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Online Public School Enrolls Private School Students. Is That Legal?

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A small and shrinking school district near Los Angeles came up with a novel way to stem its enrollment loss: Set up a virtual school and enroll students from far-away Catholic schools. 

The hitch?

Those students continued to attend their Catholic schools full-time while also being counted as full time enrollees in the district. This legally dubious arrangement is at the center of a Los Angeles Times story published Friday, and it highlights how some struggling districts may use virtual schools to help prop up their enrollment.

The Times story describes how the nearly 5,000-student Lennox school district partnered with St. Francis Parish School in Bakersfield—more than 100 miles from Lennox—in what was described by St. Francis as a "unique pilot program." 

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Students were supposed to log in to their public online school daily, although it appears they rarely did. Lennox officials reported to the state education agency that the Bakersfield students were attending its virtual school full-time and received extra money from the state. By enrolling students in Lennox's virtual school, St. Francis got a cut of that money as well as free Chromebooks for each participating student. Here are more details from the LA Times:

"What Lennox got out of it was more kids, and more kids meant more money. That year, according to state education data, the district's state funding increased by at least $3 million as overall enrollment rose, largely through students signed up for the virtual academy.

"Catholic schools nationwide have been struggling with enrollment too, and some have been forced to close. Lennox's offer of free classroom technology came at an opportune moment."

Is this arrangement legal?

Probably not, according to legal experts interviewed by the LA Times. Not only are the district's claims to these doubly-enrolled students shaky, California also has strict rules separating church and state. (I encourage you to read the full LA Times story for all the details.)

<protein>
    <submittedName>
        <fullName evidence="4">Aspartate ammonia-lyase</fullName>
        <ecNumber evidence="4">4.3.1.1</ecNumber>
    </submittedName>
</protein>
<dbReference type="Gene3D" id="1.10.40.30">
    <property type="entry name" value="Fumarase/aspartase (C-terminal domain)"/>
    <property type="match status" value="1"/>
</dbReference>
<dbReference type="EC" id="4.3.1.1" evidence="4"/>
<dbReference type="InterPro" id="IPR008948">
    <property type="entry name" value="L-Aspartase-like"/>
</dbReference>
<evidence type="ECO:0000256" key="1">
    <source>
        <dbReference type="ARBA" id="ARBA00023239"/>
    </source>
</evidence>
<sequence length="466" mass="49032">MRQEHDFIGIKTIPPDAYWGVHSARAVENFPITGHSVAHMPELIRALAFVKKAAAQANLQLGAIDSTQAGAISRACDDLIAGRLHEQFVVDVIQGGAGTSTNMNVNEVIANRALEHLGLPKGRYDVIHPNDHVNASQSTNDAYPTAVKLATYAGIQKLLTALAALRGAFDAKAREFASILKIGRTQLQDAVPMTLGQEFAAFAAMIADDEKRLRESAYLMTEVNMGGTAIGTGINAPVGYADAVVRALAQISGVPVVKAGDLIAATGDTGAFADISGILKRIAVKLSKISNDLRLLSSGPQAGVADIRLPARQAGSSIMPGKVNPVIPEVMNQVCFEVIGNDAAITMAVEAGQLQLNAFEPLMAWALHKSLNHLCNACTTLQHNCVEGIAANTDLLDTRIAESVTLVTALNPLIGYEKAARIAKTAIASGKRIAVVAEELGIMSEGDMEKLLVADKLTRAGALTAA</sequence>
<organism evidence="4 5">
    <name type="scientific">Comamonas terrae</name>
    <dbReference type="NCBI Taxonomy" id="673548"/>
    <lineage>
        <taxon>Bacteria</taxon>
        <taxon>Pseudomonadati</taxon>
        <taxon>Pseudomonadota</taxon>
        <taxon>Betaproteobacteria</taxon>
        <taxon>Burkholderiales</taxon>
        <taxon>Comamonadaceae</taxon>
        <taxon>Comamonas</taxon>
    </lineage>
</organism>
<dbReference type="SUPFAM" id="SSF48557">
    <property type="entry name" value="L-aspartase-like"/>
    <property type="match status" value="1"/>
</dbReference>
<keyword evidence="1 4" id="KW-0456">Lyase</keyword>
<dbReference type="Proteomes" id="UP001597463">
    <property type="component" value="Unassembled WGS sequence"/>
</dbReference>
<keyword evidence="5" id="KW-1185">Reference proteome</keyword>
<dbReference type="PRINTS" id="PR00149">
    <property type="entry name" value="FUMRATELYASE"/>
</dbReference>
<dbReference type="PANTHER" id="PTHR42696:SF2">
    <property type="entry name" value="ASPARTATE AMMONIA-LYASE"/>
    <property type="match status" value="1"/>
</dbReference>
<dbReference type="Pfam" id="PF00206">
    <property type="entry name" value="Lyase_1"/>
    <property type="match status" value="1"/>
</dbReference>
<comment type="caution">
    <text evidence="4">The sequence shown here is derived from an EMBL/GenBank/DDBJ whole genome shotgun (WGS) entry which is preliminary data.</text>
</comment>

This isn't the first example of a district creating a virtual school to enroll students outside its geographic boundaries.

Education Week's Benjamin Herold and I reported on this practice in rural Colorado and Tennessee as part of an investigation into virtual schools and the for-profit companies that often run them on behalf of districts and charter school boards.

Rewarding Failure: And Education Week Investigation Into the Cyber Charter School Industry

Nationally, virtual schools receive more than a billion dollars in public money each year, and they continue to expand despite a poor academic track record and over a decade of state and media investigations documenting mismanagement in many schools. 

However, this case in California is the first example I've seen of a virtual school duel enrolling students from private schools.

In other virtual school news...

One of North Carolina's two, closely watched online charter schools showed some improvement this year, although both schools continue to struggle academically.

State lawmakers created a five-year pilot program allowing two online charter schools to open, despite their troubled track record in other states and recent studies casting doubt on the effectiveness of such schools.

As part of that Education Week investigation I mentioned earlier, I reported on the lobbying efforts by one online school company, K12 Inc., to get North Carolina lawmakers to pass such a law. (To read K12 Inc.'s response to Education Week's investigation, which includes details about North Carolina, click here.)

Both North Carolina Virtual Academy, run by K12 Inc. and North Carolina Connections Academy, run by Connections Education (which, in turn, is owned by Pearson), received "D" grades for the 2016-17 school year, same as the prior year.

However, Connection's grades climbed from a C to a B in reading, and an F to a D in math. North Carolina Virtual Academy's grades remained a C in reading and an F in math.

Related stories:

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